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March 1, 2009

St. Mary’s 24 hours of grace Lake Forest parish hears confessions ‘all night long’

By Father Matt Gamber, SJ

CONTRIBUTOR

Father Michael McGovern, pastor of St. Mary’s Church in Lake Forest, has come up with a successful set of ingredients to help jump start Lent at his parish and among Catholics in the northern part of the archdiocese. He said he mixes together one parish church, the Ten Commandments and at least 13 priests to create the sacramental sustenance known as “24 Hours of Grace.”

“24 Hours of Grace” at St. Mary’s means the church is open for a full day, with priests hearing confessions round the clock — morning, noon and night.

This was the third consecutive year that McGovern made his parish a place to jump start a penitential and spiritually fruitful Lent.

McGovern assembled a roster of priests who were available starting at 9 a.m. after the morning Mass on Feb. 27 to administer continuously the sacrament until after the 8 a.m. Mass on Saturday, Feb. 28. It all took place in the parish church. Opportunities for face-to-face as well as the anonymous confessions were offered.

In past years more than 350 people have come during the 24 hour period to celebrate the sacrament, Mc- Govern said.

This event also included eucharistic adoration throughout the whole experience. People were welcome to come by the parish church anytime to pray, McGovern said, even if they didn’t plan to go to confession. But the green lights were lit over the confessional and a priest was available even for simply spiritual conversation if that is what was desired.

Priestly interest

McGovern said he has had no problem assembling this year’s team of confessors. “Priests love having the chance to do something together that concerns their priesthood,” McGovern said, “This is not just one more committee meeting to attend, this is their priesthood coming alive.”

Father James Presta, rector of St. Joseph Seminary at Loyola University participated in the first two “24 Hours” by taking the early morning shift between 4 a.m. and 6 a.m.

“It’s great to be with other priests engaged in the same sacramental experience,” Presta said, “There’s a fraternal bond, linked with the sacrament that we experience as we take our place for another shift or another priest comes to relieve us. It’s a powerful experience to keep the chain of grace going for a whole day.” He also said he had a steady flow of penitents even in the dark hours of the morning.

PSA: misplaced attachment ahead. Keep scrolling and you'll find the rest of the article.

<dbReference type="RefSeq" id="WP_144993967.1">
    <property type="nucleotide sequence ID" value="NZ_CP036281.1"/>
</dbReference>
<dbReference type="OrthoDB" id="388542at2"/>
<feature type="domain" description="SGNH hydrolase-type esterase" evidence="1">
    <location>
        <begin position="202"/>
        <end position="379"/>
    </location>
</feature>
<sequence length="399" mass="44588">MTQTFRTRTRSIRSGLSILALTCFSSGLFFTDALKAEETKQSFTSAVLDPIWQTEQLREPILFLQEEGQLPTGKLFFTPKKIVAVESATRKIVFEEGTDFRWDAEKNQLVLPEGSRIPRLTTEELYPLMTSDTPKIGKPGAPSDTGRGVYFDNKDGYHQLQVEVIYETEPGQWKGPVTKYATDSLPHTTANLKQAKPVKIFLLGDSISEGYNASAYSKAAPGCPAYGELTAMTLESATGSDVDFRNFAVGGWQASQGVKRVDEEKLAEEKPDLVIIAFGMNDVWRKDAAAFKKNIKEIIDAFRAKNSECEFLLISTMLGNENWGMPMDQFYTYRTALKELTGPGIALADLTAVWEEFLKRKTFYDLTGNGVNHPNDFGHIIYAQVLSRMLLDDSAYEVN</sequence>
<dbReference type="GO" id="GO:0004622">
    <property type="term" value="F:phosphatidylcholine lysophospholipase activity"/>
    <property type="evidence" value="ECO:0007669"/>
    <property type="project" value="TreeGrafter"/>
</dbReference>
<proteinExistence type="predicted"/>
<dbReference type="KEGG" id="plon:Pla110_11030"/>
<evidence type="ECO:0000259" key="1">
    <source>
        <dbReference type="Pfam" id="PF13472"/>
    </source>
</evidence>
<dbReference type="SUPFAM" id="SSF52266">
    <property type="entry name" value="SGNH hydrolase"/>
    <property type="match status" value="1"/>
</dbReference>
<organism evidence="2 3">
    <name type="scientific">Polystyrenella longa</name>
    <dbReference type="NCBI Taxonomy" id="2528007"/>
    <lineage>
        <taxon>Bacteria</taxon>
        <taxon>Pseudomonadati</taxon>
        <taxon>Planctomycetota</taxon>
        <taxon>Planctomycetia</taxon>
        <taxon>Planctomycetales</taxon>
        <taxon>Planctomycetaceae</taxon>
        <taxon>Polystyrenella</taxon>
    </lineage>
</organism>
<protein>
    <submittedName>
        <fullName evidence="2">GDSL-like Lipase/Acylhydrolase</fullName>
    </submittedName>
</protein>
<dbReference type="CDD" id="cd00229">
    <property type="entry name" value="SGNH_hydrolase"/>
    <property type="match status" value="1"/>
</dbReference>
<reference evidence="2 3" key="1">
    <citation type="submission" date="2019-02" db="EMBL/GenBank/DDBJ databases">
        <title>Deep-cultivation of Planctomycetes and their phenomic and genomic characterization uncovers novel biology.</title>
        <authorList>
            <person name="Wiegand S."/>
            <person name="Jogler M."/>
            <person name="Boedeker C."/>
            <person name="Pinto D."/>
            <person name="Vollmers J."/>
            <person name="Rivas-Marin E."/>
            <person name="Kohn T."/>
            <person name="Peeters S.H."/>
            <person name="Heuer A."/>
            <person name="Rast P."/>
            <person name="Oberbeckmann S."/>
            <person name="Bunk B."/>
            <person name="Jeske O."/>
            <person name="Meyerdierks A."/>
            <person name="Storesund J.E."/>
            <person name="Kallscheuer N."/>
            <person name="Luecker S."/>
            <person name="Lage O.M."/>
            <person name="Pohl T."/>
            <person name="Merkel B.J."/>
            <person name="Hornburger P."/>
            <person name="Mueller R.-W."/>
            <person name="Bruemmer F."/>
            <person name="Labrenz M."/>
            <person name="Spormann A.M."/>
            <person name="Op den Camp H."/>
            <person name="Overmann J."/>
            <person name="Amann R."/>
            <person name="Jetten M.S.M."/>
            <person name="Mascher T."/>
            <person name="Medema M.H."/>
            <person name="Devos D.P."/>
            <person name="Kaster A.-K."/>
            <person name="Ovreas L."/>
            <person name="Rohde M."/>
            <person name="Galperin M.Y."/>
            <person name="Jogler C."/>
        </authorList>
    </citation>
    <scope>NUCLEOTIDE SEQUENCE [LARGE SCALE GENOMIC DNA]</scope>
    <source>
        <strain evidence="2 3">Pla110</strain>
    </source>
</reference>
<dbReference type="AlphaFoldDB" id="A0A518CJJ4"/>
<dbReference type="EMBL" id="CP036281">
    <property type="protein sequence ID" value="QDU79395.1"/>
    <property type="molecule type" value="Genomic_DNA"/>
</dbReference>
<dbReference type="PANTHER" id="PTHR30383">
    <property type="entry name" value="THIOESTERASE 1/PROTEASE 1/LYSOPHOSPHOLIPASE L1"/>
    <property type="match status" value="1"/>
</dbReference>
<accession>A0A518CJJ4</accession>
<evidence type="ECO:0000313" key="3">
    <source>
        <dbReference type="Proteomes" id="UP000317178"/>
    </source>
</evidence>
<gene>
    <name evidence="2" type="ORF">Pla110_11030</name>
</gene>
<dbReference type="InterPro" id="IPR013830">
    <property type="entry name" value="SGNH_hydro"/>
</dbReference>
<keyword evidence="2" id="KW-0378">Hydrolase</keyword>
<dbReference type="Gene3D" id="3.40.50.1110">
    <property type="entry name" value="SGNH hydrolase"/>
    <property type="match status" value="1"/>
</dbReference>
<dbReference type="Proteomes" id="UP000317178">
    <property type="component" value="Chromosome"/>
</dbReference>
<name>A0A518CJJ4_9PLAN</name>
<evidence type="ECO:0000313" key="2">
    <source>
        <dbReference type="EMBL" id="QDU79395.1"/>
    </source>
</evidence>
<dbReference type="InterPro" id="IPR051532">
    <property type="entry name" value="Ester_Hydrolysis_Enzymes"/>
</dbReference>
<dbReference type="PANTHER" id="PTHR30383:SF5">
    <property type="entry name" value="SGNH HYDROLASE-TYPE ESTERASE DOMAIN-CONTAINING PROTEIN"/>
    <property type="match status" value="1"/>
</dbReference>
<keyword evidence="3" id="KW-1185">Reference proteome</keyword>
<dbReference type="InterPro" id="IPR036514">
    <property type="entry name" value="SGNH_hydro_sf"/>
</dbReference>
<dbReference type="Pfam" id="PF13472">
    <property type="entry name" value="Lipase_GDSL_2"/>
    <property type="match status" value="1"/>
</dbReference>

The Archdiocese of Chicago held its own “24 Hours of Grace” for the Jubilee Year to welcome people back to the sacrament. McGovern said the idea to hold one during Lent came to him a few years ago when he was thinking of ways to promote reconciliation and to get the penitential season off to a good start for his parishioners. He covered many hours throughout the day, and was usually joined by two and sometimes three priests also hearing confessions at the same time.

“One year I heard confessions for 17 hours and when I finished I thought this must have been what St. John Vianney felt like every day,” McGovern said, referring to the patron saint of parish priests from small-town France who was so popular that they routed a special train to his parish so people specifically could go to him for confession.

Traditions held

A regular tradition of 24 Hours of Grace is the use of purple priests’ confessional stoles that were blessed in 2006 for the program’s first year by Pope Benedict at the Vatican and brought back to St. Mary’s by special delivery.

McGovern said that he prepared a simple booklet to help people to examine their consciences before going to their confession. The booklet had instructions on how to celebrate the sacrament and the various prayers such as the act of contrition were also included.

McGovern also provided snacks at the back of the church and plenty of hot coffee, especially for those priests on the midnight shift to keep them “alert and absolving.”

Beth Barger, 48, a mother of four and parishioner of St. Mary’s says that “24 Hours” has become a Lenten family tradition. “It helps us start Lent with a clean slate; it’s the best way to start Lent. I make visits to the church throughout the whole 24 hours,” she said, and everyone in the family also goes at some point.”

Barger said her husband, a retired Navy physician and a recent convert to Catholicism is still striving to better understand the sacrament of reconciliation but that the 24 Hours of Grace at the parish has helped her to help him in his education.

“It is a time of searching your soul and preparing for Lent,” she said, “I explain that anytime you can go to visit the Blessed Sacrament and then go to confession, you are going to experience how God is merciful and you will be one-to-one with God.”